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Wednesday, 17 December 2014 01:11
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Santosh's edit

Giving taxman more powers is tantamount to that

 

Given the problem the taxman is facing in getting details of various people alleged to have taken their black money overseas—the Swiss Ambassador to India has publicly stated his country would not entertain a fishing expedition, the Indian taxman had to have proof of tax evasion—it is not surprising that the Special Investigation Team (SIT) on black money should be frustrated. And it is perhaps this that got SIT chairman MB Shah exercised enough to say tax evasion needs to be made a criminal offence instead of the civil one it is today. While that sounds a logical response to a serious problem of black money, some perspective is required. For one, with tax rates coming down, so has the proportion of black money. Two, the problem is not so much the taxman not having enough powers as it is the taxman not having sufficient bandwidth to go after tax evaders, and not using the tools at his command. Which is why, the Tax Administrative Reforms Commission (TARC) pointed out India has just 3.6 crore taxpayers against the 6 crore it should have given there are 17 crore PAN card-holders. Previous TARC reports have talked of the millions of datasets—purchase of airline tickets for foreign travel, credit card expenses of more than R2 lakh per annum, purchase of cars and gold, and so on—that are available to the taxman to find out just who should be paying taxes, and how much.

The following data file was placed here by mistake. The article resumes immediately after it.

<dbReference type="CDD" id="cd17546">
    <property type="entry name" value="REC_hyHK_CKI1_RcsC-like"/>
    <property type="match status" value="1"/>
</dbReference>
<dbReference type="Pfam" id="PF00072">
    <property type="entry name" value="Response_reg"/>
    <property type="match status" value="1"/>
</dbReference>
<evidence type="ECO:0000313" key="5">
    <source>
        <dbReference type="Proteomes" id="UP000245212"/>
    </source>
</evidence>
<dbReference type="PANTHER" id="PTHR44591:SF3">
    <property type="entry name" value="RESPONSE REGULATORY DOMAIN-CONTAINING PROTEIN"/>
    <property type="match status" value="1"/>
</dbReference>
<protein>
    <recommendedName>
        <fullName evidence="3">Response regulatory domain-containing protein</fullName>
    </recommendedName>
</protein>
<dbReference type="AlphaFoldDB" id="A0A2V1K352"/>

If, instead of using these tools, the taxman has the power to imprison alleged tax evaders, imagine what this would do to the tax environment which, in any case, has been vitiated with extremely high-handed behaviour by the taxman. Today, the taxman loses around 90% of all cases in the Supreme Court and around 80% of those fought in tax tribunals as well as various high courts—were these cases to be criminal ones, imagine the scope this opens up for corruption since a jail sentence would be the only option for those who didn’t fall in line. Indeed, serious thought needs to be paid to how the taxman is to be disciplined for filing frivolous cases. In both the Vodafone and Shell cases, the Bombay High Court has recently dismissed very high tax demands on the parent companies that were bringing in FDI—would making the case a criminal offence help or hinder justice? Or take the Hasan Ali Khan case, one that would probably also be bothering the SIT which is looking to capture black money help overseas by Indian citizens. After raising a tax demand of R1.16 lakh crore based on the tax raids that suggested he had $8 billion in various banks including the United Bank of Switzerland, the finance ministry is believed to be of the view the case may not stand up to legal scrutiny. Rather than simply wanting to equip the taxman with more powers, the emphasis has to shift to arming the taxman with more expertise and to start asking the taxman some tough questions, to explain what kind of preparation goes in to making tax demands where the failure rate is so high.

 

 

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